#FungiFriday: Why do Slavic cultures love mushrooms?


Fungi Friday 14th August 2020

For a while I’ve wanted to draw attention to the amazing relationship Slavic people have with fungi, to shine a light on the troubles we have in the UK, especially in England. In ‘Slavic’ I include Russia, Ukraine, Poland and Czechia. Mycophilia (a love of fungi) also extends through more central European countries like Germany, France and further south to Italy.

Bear with me on this one, it’s quite a complex topic which I am trying to understand more about. Even though this blog is a long one, I intend to do more work on it in future.

Zuzana Veverkova with baby Riza in Czechia

The only mushroom I’ve ever eaten was picked for me in Czechia by my friend and conservationist Zuzana Veverkova in a huge area of woodland known as Chriby. Zuzka covered it in breadcrumbs and fried it in butter. I don’t know what species it was, probably a parasol or an Agaricus species (like the larger white mushrooms you get in the supermarker), but it was absolutely delicious.

When she picked it I asked her if it was safe to do so. She glared at me:

“I have been picking this for my entire life!”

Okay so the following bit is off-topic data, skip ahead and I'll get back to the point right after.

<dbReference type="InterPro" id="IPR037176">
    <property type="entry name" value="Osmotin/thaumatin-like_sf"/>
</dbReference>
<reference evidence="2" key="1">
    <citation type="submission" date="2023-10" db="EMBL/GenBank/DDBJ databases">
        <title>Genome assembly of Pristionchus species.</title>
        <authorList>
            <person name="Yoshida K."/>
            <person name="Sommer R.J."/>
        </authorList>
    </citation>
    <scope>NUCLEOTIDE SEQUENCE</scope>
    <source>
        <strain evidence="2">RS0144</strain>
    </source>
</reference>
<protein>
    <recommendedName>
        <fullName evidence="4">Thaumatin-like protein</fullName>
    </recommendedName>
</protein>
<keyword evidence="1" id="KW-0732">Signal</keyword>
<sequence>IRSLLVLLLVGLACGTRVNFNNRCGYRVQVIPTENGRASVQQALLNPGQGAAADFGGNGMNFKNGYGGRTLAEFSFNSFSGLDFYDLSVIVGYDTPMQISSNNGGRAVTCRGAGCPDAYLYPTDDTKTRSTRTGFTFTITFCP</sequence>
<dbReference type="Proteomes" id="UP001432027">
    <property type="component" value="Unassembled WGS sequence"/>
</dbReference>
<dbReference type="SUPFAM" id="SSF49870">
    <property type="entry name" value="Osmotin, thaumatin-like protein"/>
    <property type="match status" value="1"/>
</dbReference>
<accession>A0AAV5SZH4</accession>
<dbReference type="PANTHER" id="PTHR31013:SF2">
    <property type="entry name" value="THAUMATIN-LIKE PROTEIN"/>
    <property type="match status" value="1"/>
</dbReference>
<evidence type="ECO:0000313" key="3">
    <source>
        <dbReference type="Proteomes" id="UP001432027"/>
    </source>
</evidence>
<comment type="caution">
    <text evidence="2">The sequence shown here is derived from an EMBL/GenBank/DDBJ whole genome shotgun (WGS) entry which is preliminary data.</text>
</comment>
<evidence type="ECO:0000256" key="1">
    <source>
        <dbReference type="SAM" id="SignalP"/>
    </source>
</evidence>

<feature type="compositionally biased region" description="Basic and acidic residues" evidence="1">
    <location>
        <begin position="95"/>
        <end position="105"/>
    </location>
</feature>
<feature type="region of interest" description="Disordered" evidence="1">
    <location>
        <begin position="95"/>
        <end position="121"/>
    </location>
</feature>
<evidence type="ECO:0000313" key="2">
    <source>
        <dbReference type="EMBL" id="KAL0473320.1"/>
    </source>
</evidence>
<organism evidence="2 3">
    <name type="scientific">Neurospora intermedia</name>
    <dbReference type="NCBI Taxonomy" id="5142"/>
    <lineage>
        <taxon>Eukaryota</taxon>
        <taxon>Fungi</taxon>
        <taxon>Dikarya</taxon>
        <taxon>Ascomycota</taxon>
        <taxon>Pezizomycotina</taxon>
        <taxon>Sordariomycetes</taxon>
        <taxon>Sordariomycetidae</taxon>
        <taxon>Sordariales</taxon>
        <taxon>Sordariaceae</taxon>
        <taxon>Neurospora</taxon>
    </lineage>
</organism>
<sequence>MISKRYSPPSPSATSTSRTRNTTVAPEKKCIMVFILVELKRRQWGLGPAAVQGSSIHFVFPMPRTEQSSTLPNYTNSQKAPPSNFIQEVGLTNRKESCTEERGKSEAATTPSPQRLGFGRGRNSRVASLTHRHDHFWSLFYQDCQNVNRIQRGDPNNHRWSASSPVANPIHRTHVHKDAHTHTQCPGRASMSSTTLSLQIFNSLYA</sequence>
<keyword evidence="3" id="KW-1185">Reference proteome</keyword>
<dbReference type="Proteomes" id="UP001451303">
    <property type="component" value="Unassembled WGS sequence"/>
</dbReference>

In England, there is an overriding sense of mycophobia, a fear of fungi. We also have a knee-jerk reaction to foraging, usually translated by right-wing tabloids as an eastern European criminal underworld stealing English mushrooms. It has been the case that people from other countries have been harrassed for foraging mushrooms in English parks, woods and the countryside.

SLF - 14-12-2019 blog-23

In England we live in a nature-depleted country and people are disconnected from more natural landscapes and the wild plants, animals and, indeed, mushrooms that inhabit them. Could it also be that in Britain, higher standards of living have (in theory) been maintained due to a lack of war inland (1066 was the last land invasion) and we have not been subjected to the economic boom and bust resulting from the shifting between revolutionary communist and capitalist systems. What I mean by this is that our supplies of food have been industrialised and well-maintained without a dependency on foraged food. Then again, the impact Covid-19 has had in Britain suggests poverty is far more widespread than people realise, or Government would like to admit.

I know someone who is in their mid-80s and is fluent in Russian, a veritable Russophile. When they learned that I had an interest in fungi, they showed me a copy of a Russian medical book they own. Beyond pretty grisly images of physical ailments are pages of both edible and toxic fungi. Another thing people commonly have told me on public fungi walks I’ve led, is that you can go to pharmacies in countries like Italy and get an identification of a mushroom.

In England, you will never get anything of the kind. I wonder why that is. One of the main reasons could be that Slavic nations enjoy far greater woodland cover. In England we have 13% woodland cover, while nearly half of Russia’s vast landmass is covered by woodland.